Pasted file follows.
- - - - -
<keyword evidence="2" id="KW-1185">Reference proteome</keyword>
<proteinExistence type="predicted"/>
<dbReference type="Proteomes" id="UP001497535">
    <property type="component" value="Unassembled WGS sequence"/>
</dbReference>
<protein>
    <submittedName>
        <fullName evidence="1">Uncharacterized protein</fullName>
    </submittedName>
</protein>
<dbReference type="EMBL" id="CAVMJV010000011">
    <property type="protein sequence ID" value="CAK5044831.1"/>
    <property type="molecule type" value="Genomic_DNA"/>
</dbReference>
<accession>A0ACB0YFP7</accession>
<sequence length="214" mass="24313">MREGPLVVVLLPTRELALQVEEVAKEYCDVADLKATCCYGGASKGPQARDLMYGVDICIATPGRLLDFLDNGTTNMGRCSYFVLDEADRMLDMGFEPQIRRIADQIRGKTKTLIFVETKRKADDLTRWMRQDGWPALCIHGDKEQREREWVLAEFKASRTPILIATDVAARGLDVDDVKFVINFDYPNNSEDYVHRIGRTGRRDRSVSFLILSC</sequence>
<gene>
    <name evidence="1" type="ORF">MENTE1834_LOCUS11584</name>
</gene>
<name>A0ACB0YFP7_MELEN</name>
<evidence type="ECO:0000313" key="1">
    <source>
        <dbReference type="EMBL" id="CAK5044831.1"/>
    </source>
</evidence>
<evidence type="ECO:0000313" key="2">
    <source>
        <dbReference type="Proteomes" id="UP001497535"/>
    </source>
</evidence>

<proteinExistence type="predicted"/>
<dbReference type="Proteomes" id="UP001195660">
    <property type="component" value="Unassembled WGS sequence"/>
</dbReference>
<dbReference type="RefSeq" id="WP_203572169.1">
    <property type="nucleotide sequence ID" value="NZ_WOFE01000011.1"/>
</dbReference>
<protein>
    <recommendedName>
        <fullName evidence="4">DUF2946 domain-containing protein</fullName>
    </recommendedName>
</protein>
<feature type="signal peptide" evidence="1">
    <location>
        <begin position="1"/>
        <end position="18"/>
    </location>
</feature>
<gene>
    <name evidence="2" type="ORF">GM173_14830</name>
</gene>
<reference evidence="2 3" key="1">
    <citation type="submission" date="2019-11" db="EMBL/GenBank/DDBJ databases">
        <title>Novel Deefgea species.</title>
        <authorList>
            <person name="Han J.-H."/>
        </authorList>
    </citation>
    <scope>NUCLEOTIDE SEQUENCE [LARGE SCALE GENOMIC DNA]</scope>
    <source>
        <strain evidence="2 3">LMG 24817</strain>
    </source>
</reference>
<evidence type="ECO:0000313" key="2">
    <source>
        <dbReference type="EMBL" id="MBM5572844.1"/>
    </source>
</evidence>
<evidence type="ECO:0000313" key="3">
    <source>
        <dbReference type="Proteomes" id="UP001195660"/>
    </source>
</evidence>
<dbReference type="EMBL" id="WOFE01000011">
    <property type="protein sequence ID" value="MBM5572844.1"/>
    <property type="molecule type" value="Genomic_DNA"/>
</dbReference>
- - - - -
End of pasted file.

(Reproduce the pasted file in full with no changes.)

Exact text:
<keyword evidence="2" id="KW-1185">Reference proteome</keyword>
<proteinExistence type="predicted"/>
<dbReference type="Proteomes" id="UP001497535">
    <property type="component" value="Unassembled WGS sequence"/>
</dbReference>
<protein>
    <submittedName>
        <fullName evidence="1">Uncharacterized protein</fullName>
    </submittedName>
</protein>
<dbReference type="EMBL" id="CAVMJV010000011">
    <property type="protein sequence ID" value="CAK5044831.1"/>
    <property type="molecule type" value="Genomic_DNA"/>
</dbReference>
<accession>A0ACB0YFP7</accession>
<sequence length="214" mass="24313">MREGPLVVVLLPTRELALQVEEVAKEYCDVADLKATCCYGGASKGPQARDLMYGVDICIATPGRLLDFLDNGTTNMGRCSYFVLDEADRMLDMGFEPQIRRIADQIRGKTKTLIFVETKRKADDLTRWMRQDGWPALCIHGDKEQREREWVLAEFKASRTPILIATDVAARGLDVDDVKFVINFDYPNNSEDYVHRIGRTGRRDRSVSFLILSC</sequence>
<gene>
    <name evidence="1" type="ORF">MENTE1834_LOCUS11584</name>
</gene>
<name>A0ACB0YFP7_MELEN</name>
<evidence type="ECO:0000313" key="1">
    <source>
        <dbReference type="EMBL" id="CAK5044831.1"/>
    </source>
</evidence>
<evidence type="ECO:0000313" key="2">
    <source>
        <dbReference type="Proteomes" id="UP001497535"/>
    </source>
</evidence>

<proteinExistence type="predicted"/>
<dbReference type="Proteomes" id="UP001195660">
    <property type="component" value="Unassembled WGS sequence"/>
</dbReference>
<dbReference type="RefSeq" id="WP_203572169.1">
    <property type="nucleotide sequence ID" value="NZ_WOFE01000011.1"/>
</dbReference>
<protein>
    <recommendedName>
        <fullName evidence="4">DUF2946 domain-containing protein</fullName>
    </recommendedName>
</protein>
<feature type="signal peptide" evidence="1">
    <location>
        <begin position="1"/>
        <end position="18"/>
    </location>
</feature>
<gene>
    <name evidence="2" type="ORF">GM173_14830</name>
</gene>
<reference evidence="2 3" key="1">
    <citation type="submission" date="2019-11" db="EMBL/GenBank/DDBJ databases">
        <title>Novel Deefgea species.</title>
        <authorList>
            <person name="Han J.-H."/>
        </authorList>
    </citation>
    <scope>NUCLEOTIDE SEQUENCE [LARGE SCALE GENOMIC DNA]</scope>
    <source>
        <strain evidence="2 3">LMG 24817</strain>
    </source>
</reference>
<evidence type="ECO:0000313" key="2">
    <source>
        <dbReference type="EMBL" id="MBM5572844.1"/>
    </source>
</evidence>
<evidence type="ECO:0000313" key="3">
    <source>
        <dbReference type="Proteomes" id="UP001195660"/>
    </source>
</evidence>
<dbReference type="EMBL" id="WOFE01000011">
    <property type="protein sequence ID" value="MBM5572844.1"/>
    <property type="molecule type" value="Genomic_DNA"/>
</dbReference>